Once limited to a few Roman Catholics who never fully embraced the ideals of liberal democracy, integralism as a political philosophy has until recently been on the margins. Though still far from mainstream, following the last few years’ challenges to America’s prevailing political philosophy the ranks of integralists are growing.
One such example of the progression of integralism is the formation of New Polity, an organization committed to “investigate and construct a Christian postliberal worldview, recognizing that the defining characteristic of human societies is their fundamental orientation towards or away from God.” Based in Steubenville, Ohio (where Franciscan University of Steubenville is located) New Polity recently hosted their first conference on postliberalism and integralism.
The conference, entitled “Founding the Christian Society” took place March 19-20 in Steubenville. The largest panel included First Things Editor R.R. Reno, Professor D.C. Schindler of the John Paul II Institute in Washington, D.C., University of Dallas Professor Gladden Pappin, Cistersian monk Edmund Waldstein and St. Louis University Professor Andrew Jones. Though Protestants were absent, postliberal Anglican theologian John Milbank serves on the New Polity board, indicating politics takes precedence over Catholic purity.
All panelists agreed that liberalism has failed and something else must succeed it. Disagreement centered around how Christians should proceed.
The panel opened with the question of whether Christians should strive to move the orientation of the state towards being explicitly Christian. Jones responded no; using an analogy from Lord of the Rings, he said that while Christians may seek the “ring of power” for themselves to keep it out of the hands of evil, “to use it against Mordor is a mistake” because “in the long run we will become the bad guy.”
Pappin however cited Poland and Hungary as recent examples of orthodox Christians acquiring levers of power and using them for good. Despite decades of Nazi and Soviet occupation that sought to eliminate all traditional community and religion, both nations have seen an unexpected tilt towards illiberal Christian politics.
“Thinking of Hungary and Poland in particular, where the attainment of political power and the ability to use it, the ability to use the purse strings, the full force of the law, all of that has actually turned them around… partial political and cultural turnarounds have actually happened already in our lifetimes through the attainment and use of political power,” Pappin said.
Reno added that he thought there were clear examples of ways American Christians could wield power for good. He argued that “the United States Supreme Court in the early 1960s deemed anodyne ecumenical school prayer contrary to the First Amendment… I think it should be part of the Republican Party platform to have judges that will reverse that ruling.”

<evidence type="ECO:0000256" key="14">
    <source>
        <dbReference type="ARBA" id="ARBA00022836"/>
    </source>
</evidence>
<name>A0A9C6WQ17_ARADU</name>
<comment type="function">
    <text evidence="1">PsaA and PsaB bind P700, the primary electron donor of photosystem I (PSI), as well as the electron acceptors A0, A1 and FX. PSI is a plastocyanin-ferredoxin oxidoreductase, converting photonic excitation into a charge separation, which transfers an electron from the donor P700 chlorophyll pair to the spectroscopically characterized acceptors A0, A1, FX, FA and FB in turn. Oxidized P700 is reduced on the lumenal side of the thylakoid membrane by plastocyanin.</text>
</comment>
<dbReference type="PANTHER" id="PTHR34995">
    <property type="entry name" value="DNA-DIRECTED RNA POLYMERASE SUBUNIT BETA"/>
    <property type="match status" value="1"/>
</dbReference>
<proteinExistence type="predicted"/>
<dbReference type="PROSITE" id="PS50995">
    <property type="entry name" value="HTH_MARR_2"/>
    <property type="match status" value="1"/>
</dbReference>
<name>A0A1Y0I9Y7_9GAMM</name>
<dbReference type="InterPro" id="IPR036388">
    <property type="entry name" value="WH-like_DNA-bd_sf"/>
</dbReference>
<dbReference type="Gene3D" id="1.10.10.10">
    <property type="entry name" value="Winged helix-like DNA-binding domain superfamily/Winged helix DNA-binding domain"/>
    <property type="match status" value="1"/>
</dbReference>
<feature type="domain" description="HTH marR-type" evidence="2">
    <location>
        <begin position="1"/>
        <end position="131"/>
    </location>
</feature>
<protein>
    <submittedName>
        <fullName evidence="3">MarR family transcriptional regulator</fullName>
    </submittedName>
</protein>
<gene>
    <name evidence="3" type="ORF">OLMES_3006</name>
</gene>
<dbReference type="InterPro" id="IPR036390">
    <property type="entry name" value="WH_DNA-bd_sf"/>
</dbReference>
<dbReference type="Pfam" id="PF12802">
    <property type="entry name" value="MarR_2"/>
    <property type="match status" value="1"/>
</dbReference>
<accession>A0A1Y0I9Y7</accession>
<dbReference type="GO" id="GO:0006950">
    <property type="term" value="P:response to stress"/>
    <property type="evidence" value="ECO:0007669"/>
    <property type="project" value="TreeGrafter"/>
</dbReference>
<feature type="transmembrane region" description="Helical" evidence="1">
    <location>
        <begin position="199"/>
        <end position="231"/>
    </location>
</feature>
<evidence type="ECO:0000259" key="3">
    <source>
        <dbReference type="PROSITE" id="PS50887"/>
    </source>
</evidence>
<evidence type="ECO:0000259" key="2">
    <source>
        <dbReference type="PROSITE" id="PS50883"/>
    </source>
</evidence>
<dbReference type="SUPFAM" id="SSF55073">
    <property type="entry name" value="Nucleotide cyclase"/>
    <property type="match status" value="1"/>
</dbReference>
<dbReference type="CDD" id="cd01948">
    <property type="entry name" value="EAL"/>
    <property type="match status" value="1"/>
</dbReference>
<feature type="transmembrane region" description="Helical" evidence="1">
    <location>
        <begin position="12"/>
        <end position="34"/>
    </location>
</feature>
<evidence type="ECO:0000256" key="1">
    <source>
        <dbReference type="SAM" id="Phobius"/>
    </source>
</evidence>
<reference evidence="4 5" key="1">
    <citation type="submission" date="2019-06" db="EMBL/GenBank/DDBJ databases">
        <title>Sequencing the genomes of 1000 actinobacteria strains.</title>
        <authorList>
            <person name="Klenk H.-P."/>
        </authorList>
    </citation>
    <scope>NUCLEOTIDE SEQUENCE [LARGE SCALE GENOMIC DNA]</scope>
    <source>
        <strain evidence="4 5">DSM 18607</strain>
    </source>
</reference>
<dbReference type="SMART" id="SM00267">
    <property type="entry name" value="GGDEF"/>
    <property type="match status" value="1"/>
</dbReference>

He went on to say that it was a good mental exercise “as a Christian to [think of how to] promote policies that would order, as we’ve heard in this conference, that would order civic life towards the highest good.” Although he didn’t expect school prayer and mandated “biblical literacy” in public schools to solve all our problems, they would help “lift the minds of young people above the mad scramble of consumer society.”
How much Christian political domination of civic life is necessary was the most conspicuous point of disagreement. Against the “maximalist integralist” position that would, as the name suggests, maximally integrate church and state, Jones argued: “I don’t think you have to imagine… a Christian regime as being a homogenous top-down totalitarian ideological regime…. That seems to be the exact antithesis of Christianity to me. That’s what non-Christians build when they get power. Christians should build something different.”
Reno, describing himself as not yet sold on maximalist integralism, said that he could foresee changing when someone is “inaugurated president of the United States with no religious implications [like a consecrating prayer]. I can easily imagine that happening in the next 20 years and when that does happen it will put a person like me who is not ready to sign on to the maximalist integralist program in a difficult position… Can I really be loyal to a regime that has functionally repudiated any need for divine consecration?”
Not everyone was so indecisive, though. An audience member asked the panel: “from an assumption of reasonable pluralism, that people can reasonably disagree about the temporal good and the religious good… if we accept a maximal integralist position does that just mean tough luck for the people who reasonably disagree with us?”
To great laughter and applause, Waldstein immediately responded with a resounding “Yes.”